No photo of this bit, but as is now becoming routine, I painted over the back of the stitching with watered-down PVA glue.  I only painted over the stitching, not the unstitched areas of the mesh in the centre of the larger parts of the design, as I didn't want anything coming through the the front where it might be visible.

Once that had dried properly (I always leave it overnight, to make sure), I started cutting it out - first around the edge:

I didn't notice that the snowdrop on the left had got tucked under the central one until it was far too late to retake the photo, but never mind.  You might also be able to see what looks like fluff on the paper it's resting on - this is actually little bits of wire from the mesh, which frayed everywhere from the offcuts, but - thankfully - not the side that had been overstitched.  I'd been a bit worried that it might all just unravel, but happily it didn't.

The unwanted areas in the middle cut away - the really scary bit!

Success!  That's a relief.  Stitching it to a background fabric should be plain sailing.

Sunday, 30 November 2014

Silver snowdrop sample - the snowdrops

Another ghastly photo, but hopefully you can more or less tell that I've finished the satin stitch for the upper leaves and  around the edge of the snowdrops:

That's all the embroidery done - now to cut it out...

Thursday, 27 November 2014

Silver snowdrop sample - satin stitch

To hold the silver mesh in place, I'm stitching over it in sating stitch around the edge; the double row of split stitch forms the extent of the satin stitch, leaving as much of the mesh exposed as possible.

The roots first:

Stems and most of the leaves:

The large single leaf:

My stitching looks terrible in the photo - the light seem to catch everything and makes it look much worse than it does in reality.  Or I think so, anyway - you'll just have to believe me!

I'll do the snowdrops themselves next.

Sunday, 23 November 2014

Silver snowdrop sample - outline

A short post for a fair amount of sewing: using split stitch, I've worked a double row of stitches around the outline of the design, and just inside it:

I want the silver mesh to form the design and so be as visible as possible, but it also needs to be held firmly in place so stitching is needed, so a compromise is needed.  Now the outline is done, I can do the proper stitching next.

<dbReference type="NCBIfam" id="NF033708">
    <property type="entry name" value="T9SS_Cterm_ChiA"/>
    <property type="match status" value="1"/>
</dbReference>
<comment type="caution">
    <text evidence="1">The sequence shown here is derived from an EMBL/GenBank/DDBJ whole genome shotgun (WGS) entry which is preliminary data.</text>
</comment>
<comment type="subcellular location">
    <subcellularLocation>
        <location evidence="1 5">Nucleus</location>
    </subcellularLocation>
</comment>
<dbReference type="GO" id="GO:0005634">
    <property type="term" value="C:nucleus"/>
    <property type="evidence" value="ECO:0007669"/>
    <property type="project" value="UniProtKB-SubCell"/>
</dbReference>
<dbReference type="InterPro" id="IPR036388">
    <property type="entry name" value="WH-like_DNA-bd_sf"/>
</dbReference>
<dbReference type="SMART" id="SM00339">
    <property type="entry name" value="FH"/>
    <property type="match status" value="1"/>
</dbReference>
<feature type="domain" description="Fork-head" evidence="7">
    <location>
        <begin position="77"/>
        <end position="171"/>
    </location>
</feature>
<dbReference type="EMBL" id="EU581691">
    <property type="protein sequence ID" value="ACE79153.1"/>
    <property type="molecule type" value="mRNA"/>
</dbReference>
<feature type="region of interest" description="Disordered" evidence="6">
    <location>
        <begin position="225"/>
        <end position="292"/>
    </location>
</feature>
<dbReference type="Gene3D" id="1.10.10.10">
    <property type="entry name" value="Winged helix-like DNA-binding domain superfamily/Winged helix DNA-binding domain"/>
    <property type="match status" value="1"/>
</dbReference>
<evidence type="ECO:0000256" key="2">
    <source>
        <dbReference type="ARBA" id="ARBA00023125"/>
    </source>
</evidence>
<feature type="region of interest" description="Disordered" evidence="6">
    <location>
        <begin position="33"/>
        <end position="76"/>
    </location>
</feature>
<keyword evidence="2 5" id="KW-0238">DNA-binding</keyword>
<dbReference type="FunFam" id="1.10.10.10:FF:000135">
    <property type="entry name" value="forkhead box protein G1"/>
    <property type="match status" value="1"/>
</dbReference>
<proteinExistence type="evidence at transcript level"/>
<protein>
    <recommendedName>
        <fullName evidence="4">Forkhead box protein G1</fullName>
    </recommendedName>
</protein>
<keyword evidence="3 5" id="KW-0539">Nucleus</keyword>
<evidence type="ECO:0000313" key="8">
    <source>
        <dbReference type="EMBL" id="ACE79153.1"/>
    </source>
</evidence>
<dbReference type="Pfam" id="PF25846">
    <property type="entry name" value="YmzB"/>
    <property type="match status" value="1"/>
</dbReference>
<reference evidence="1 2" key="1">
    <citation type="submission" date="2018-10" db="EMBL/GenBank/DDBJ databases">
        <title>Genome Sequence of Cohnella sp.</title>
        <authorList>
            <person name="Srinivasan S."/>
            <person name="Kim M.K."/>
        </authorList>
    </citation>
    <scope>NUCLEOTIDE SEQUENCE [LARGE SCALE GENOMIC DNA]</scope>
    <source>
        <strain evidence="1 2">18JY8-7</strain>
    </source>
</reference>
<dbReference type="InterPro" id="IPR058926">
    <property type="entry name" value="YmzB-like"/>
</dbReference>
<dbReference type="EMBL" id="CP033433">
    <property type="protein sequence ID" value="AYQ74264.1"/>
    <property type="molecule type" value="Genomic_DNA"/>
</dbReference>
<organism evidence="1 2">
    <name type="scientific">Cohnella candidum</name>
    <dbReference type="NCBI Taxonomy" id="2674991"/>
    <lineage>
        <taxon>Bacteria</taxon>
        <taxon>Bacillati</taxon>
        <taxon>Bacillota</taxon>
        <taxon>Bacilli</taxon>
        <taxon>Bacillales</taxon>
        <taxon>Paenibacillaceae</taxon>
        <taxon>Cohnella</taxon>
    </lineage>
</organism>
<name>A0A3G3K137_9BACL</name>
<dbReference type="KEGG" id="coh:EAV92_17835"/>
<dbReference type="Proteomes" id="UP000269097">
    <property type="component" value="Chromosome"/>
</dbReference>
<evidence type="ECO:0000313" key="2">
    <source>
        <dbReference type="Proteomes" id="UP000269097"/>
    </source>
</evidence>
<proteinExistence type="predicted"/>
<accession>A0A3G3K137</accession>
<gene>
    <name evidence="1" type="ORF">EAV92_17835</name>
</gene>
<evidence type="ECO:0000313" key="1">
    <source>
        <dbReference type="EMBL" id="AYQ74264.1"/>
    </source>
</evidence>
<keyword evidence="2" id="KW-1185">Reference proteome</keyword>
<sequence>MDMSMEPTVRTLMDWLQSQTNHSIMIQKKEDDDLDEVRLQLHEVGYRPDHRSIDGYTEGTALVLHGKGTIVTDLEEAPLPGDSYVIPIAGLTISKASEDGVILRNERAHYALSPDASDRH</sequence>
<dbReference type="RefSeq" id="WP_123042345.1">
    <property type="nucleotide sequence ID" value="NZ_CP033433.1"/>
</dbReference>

Wednesday, 19 November 2014

Silver snowdrop sample - Italian tubular mesh wire ribbon

As I mentioned before, the point of this sample is to try something using the Italian tubular mesh wire ribbon (henceforth referred to as 'mesh' as it's a lot easier).

Here's the design on the fabric, stretched on a frame:

The design is clearly far too fiddly to try and apply the mesh to it, so I'm going to try the opposite: use the mesh as a background and stitch over it.

Here's the mesh itself in silver, and the thread I'll be using:

Just the one colour, Madeira stranded cotton no. 1708, a silver-blue.

I cut a length of the mesh, slit it down one side to make double the width of the ribbon, and stretched it out as far as it could reasonably go.  And then did it again as just the one thickness looked a bit thin.  I then placed both of these one on top of the other over the painted design, and pinned it in place:

Next time, I'll start stitching over it.

Monday, 17 November 2014

Silver snowdrop sample

Another sample piece.  You may remember that earlier this year when working on the Apple Tree fire screen I had a go at using Italian tubular mesh wire ribbon but it didn't work at all and I took it off.

This was the right thing to do for that particular project, but it's been at the back of my mind since that there must be something else I could do with it.  This sample piece is an attempt to do just that, so we'll see how it works this time!

The design first.  I'm using a slightly adapted version of a Victorian snowdrop motif I found on the British Library's Flickr site, which is well worth a browse if you have a few days to spare - it's a terrific time sink!  It's also a marvellous resource for out-of-copyright images, so well worth checking out.